He had whined about going but church camp meant only six days away from home. I wondered if my 11-year-old son, Russell, our homebody child would make the full camp session. He left on a Sunday and my first phone call from Camp Director C. D. Davis came on Monday. My strapping son suffered homesickness. The director also phoned on Tuesday and Wednesday. Then Russell's letter from camp arrived on Thursday.
My usual happy-go-lucky son had addressed the envelope to "Daddy and Momma," scratched it out and then written, "Mr. and Mrs. Messecar." The scratched out words ripped through my heart and I sighed.
My mind wandered back to an article we'd read, "Convert Your Kid into a Happy Camper." We'd followed the guidelines. His best friend went with him. Every volunteer knew Russell — bus driver, nurse, cooks. They were his Sunday school teachers, youth minister, and his friends' parents.
The article suggested packing the child's favorite stuffed animal, but my five-foot-eight boy would be shaving soon. With heroic effort, I had resisted the urge to stuff his beloved Snoopy into his duffel bag.
I ripped open the camp letter. Our mannish son, who dwarfed kids his age, had written:
Oh dear! He never called me mommy.
I soon discovered he had written the sad missive on his first night at camp, instead of playing softball. What? At home, this kid slept with his mitt (and Snoopy). Baseball posters lined his walls. He was already hitting balls out of the little league park. My worry galloped for this man-child.
His letter continued in lament fashion with a few watery stains on the paper. "I wish I hadn't come to camp. I want to see you. I wish I was dead." To his credit, he later made the High School drama team.
The same day the letter arrived, camp director Mr. Davis phoned again. He told me he was an early riser, liked to get up ahead of the kids to have a little quiet time. He emphasized that he was always the first person awake at camp — until that summer. Each morning when the director opened his door and walked onto his porch, there sat my baby — waiting, loitering, and asking to go home. The director said a camp mother was leaving early that afternoon and Russell could ride home with her.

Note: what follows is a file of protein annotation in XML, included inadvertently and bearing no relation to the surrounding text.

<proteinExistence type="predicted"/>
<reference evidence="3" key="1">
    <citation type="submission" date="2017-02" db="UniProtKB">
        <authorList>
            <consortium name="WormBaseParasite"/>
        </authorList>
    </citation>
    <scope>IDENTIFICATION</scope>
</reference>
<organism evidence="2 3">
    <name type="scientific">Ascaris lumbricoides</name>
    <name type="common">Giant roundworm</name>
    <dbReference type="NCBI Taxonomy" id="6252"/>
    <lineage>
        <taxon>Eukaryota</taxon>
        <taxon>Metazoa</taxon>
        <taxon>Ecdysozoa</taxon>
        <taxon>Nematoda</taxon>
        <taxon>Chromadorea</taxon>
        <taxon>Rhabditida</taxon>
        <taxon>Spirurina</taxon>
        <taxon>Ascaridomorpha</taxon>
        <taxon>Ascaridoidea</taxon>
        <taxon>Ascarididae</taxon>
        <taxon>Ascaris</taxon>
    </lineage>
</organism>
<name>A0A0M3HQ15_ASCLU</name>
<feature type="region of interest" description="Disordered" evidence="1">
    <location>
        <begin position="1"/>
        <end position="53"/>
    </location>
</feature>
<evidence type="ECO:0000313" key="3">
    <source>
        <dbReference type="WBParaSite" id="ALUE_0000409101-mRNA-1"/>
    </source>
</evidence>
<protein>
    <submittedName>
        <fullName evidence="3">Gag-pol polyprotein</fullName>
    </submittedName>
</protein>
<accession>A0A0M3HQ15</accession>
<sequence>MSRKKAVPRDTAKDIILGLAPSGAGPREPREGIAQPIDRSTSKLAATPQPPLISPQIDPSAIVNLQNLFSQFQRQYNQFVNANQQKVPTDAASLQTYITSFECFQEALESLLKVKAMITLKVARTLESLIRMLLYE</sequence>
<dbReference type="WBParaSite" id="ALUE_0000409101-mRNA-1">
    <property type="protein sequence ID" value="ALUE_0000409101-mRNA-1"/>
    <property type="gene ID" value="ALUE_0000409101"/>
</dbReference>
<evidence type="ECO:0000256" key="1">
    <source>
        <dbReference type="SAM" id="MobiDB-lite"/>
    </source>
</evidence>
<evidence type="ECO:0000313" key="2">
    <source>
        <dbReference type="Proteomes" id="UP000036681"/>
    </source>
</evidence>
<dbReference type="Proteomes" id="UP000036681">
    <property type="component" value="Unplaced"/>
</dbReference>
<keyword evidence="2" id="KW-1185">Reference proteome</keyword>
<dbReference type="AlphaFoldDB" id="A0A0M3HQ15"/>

Most kids like swimming, crafts, devotional time, marshmallows, badminton, and being with friends. Our son liked those things, too, but he loved home. When his dad and I discussed whether we should make-him-stay or let-him-come-home, my husband said, "He must love our home and family very much." Dad's final words, "If he's homesick, let him come home."
Russell's camp adventure reminds me of those with opposite plans. Those who can't wait to leave the protective restrictions of home and take supposed greener-pasture-romps. Those who ignore the privilege of living in households directed by our Father of grace:
But you, Lord, are a compassionate and gracious God, slow to anger, abounding in love and faithfulness (Psalm 86:15).
That's when home made a heart call.
When God's light shined into the errant son's pit of darkness, he remembered the home of his youth. He remembered compassion. He remembered blessings. He remembered his father's love.
In our home entry hall, a decal reads, "Life takes you to unexpected places. Love brings you home." The words express truths, lived repeatedly whether by little boy campers or prodigals. Our God makes house calls on hearts, and when he does, he overrides evil and declares:
The Lord, the Lord, the compassionate and gracious God, slow to anger, abounding in love and faithfulness, maintaining love to thousands, and forgiving wickedness, rebellion and sin (Exodus 34:6-7).
Prodigals more likely find their way home when loving dads plead with their Father, "Make a heart call. Make him homesick. Let him come home."
Grant repentance, and turn the wanderer home to you. In the name of your Son Jesus who remained faithful to the end. Amen.